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by J.G. Ballard

Cars and American culture. Personally, I've never understood "the car thing," but through books like "Crash" and movies like "Repo Man," I've been able to better understand the perverted place of the automobile in the dark funhouse mirror of the American psyche.

"Crash" climbs into the driver's seat of the auto/man cyborg-anism and takes the reader on the demolition derby-ride of their life. The anatomy of the car, the accident, and the horrific fusion of man and steel in our modern age is so thoroughly examined that, by the end of this book, you feel like a piece of loose wreckage spattered with blood, oil, semen, gasoline and pressed into the stinking, oozing tar of the U.S. Interstate.

The narrative techniques used in "Crash" are brilliant and unsettling. All the emotions and feelings are invested in inanimate objects (or in the human body as an assemblage of parts). The cars, their mechanical processes, the physical transformations caused by accidents - these things are all explored with deep emotional and sexual detail. The lives and deaths of the victims of these crashes are portrayed in totally mechanical and forensic terms. The human/machine world is turned upside down and inside out. Life becomes an internal combustion, sex becomes impact physics, and death is just a fascinating way of reshaping metal. Human beings are reduced to so much greasy ooze that's produced when the rear end of a car is crushed into its front end.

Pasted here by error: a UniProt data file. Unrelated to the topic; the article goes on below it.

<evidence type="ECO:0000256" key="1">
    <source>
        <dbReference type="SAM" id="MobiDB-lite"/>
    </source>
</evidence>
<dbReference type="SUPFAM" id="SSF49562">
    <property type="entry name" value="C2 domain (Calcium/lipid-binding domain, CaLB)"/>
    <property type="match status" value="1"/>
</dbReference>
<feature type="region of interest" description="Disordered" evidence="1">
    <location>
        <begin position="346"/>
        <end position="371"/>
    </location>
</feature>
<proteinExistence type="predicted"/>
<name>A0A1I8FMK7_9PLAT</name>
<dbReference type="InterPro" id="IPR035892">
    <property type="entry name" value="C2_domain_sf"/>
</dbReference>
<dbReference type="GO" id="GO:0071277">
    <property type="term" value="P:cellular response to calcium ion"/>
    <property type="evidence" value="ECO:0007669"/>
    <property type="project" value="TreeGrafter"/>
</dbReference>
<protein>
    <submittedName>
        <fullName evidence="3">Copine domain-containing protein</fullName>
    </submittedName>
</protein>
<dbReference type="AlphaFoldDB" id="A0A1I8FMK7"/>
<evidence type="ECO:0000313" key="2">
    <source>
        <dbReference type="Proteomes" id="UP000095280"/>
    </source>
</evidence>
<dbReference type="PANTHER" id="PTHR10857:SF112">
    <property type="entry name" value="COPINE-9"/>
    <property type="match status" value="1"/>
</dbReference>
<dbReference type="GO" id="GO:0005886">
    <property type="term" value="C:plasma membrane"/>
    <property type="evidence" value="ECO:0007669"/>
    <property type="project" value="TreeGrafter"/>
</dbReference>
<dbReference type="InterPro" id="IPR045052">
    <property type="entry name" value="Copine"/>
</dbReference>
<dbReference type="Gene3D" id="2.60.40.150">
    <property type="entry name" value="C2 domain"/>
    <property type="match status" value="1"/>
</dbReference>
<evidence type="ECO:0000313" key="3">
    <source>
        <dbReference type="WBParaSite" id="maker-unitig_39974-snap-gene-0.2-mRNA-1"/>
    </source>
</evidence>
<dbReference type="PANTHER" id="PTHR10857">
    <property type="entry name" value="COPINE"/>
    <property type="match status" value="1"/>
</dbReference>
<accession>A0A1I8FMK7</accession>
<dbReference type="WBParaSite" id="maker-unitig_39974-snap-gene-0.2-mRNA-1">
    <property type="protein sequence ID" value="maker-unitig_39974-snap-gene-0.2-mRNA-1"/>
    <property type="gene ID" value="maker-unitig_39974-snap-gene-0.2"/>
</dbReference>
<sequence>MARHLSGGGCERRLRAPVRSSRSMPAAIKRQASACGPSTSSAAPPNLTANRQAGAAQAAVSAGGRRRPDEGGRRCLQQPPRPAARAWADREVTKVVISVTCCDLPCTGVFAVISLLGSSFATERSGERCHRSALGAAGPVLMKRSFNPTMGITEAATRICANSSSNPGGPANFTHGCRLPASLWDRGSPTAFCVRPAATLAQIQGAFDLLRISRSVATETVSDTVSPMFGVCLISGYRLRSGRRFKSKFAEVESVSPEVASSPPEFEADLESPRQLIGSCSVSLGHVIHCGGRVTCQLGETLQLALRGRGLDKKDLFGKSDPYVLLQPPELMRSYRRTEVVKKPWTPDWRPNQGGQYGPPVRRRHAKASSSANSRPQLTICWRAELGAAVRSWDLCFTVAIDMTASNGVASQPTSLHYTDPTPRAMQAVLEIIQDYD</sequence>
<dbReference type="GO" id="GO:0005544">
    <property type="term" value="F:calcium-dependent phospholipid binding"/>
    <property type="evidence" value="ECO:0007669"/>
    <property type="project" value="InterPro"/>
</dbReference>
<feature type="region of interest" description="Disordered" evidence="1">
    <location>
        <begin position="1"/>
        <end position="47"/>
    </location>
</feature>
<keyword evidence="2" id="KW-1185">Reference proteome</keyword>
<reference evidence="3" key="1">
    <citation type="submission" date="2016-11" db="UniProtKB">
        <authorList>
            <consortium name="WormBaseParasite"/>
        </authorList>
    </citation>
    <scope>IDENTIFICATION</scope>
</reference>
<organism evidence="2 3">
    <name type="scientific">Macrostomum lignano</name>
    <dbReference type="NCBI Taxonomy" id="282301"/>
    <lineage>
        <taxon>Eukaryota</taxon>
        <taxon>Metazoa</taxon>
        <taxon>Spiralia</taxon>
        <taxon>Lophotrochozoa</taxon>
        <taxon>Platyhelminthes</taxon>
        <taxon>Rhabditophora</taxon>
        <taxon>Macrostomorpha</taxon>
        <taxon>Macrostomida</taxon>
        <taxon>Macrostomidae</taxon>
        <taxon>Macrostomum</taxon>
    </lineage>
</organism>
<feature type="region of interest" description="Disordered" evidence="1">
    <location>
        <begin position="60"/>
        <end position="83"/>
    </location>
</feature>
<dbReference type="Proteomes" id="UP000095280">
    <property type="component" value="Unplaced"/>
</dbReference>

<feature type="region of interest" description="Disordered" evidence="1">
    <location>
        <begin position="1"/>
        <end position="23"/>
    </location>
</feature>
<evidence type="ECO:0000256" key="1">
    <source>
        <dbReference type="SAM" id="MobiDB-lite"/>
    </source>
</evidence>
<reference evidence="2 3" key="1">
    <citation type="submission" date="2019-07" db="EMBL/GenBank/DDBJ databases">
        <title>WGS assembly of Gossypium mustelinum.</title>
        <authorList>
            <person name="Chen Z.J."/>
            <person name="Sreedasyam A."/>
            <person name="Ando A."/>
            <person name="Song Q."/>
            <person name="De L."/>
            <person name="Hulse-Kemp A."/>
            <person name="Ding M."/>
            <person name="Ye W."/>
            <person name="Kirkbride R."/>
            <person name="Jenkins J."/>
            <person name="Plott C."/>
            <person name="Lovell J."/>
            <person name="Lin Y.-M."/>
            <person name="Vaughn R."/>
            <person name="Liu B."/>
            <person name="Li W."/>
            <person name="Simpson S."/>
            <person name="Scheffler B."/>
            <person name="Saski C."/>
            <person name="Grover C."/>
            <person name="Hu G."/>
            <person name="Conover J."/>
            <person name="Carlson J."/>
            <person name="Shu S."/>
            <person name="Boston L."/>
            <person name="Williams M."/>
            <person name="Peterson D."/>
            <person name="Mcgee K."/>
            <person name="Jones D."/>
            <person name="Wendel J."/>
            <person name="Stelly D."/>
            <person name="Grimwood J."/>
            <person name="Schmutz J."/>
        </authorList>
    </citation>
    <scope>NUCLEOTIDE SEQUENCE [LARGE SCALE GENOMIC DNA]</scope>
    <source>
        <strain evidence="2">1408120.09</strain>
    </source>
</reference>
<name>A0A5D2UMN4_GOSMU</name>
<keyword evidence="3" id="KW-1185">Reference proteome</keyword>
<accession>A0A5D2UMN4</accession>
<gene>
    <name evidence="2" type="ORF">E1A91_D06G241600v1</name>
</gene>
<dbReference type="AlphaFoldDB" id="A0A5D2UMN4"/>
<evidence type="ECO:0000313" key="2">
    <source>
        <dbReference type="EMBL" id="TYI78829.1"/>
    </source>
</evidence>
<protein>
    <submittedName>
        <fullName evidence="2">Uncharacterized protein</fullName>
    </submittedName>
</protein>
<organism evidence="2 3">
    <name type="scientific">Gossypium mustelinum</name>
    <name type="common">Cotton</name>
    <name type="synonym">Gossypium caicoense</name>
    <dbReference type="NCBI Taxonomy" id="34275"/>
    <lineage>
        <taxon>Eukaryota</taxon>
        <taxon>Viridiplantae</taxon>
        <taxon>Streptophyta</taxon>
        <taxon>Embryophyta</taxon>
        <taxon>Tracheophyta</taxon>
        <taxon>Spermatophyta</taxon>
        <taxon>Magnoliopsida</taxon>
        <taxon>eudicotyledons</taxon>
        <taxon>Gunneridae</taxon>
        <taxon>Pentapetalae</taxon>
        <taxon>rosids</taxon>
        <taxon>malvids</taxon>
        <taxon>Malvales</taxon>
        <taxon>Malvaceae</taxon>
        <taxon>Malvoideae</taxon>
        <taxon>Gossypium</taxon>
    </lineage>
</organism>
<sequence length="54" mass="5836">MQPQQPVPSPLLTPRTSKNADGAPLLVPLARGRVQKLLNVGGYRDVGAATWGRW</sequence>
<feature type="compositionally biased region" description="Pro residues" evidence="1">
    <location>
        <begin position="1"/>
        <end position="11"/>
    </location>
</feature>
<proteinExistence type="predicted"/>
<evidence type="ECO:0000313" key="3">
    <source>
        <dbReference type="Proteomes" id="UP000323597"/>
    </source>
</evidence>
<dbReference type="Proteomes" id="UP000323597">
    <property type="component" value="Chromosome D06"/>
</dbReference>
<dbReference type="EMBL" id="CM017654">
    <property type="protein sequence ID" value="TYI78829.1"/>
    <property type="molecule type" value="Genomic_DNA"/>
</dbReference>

"Crash" is an iron-stomached digestion of the interplay between sex, death, and technology, and how this relationship is thoroughly imbedded in our post-modern mediascape.

As Firesign Theatre used to say: "There's hamburger all over the highway in Mystic, Connecticut."

(G. Branwyn)




J.G. Ballard
Farrar, Straus & Giroux, Inc. 1973
QPC Edition, 1991
The Quality Paperback Book Club has just published a handsome three novel Ballard volume which includes "Crash," "Crystal World," and "Concrete Island."

Graphic: Hard Boiled

Here is the TEXT POPUP for Crash:

Two weeks after finishing "Crash" I was involved in a serious car crash in which my car rolled over on a dual carriageway and crossed into the oncoming lane. This is an extreme case of nature imitating art.

"Over our lives preside the great twin leitmotifs of the twentieth century - sex and paranoia." ...Ballard...explicates the "nightmare marriage between sex and technology" taking place in our modern society - of the unfulfillable consumer, the unattainable superstar, and the imperfectible commodity. Our infantile world resembles one rapidly discarded stage set after another, and perhaps sudden violence - with a permanent effect - can supply a fixed meaning to a life ruled by shifting identities, transient delusions, and fickle desires.

-from RE/Search #8/9

Trying to exhaust himself, Vaughan devised a terrifying almanac of imaginary automobile disasters and insane wounds -- the lungs of elderly men punctured by door handles, the chests of young women impaled by steering columns. the complex geometries of a dented fender, in the unexpected variations of crushed radiator grilles...


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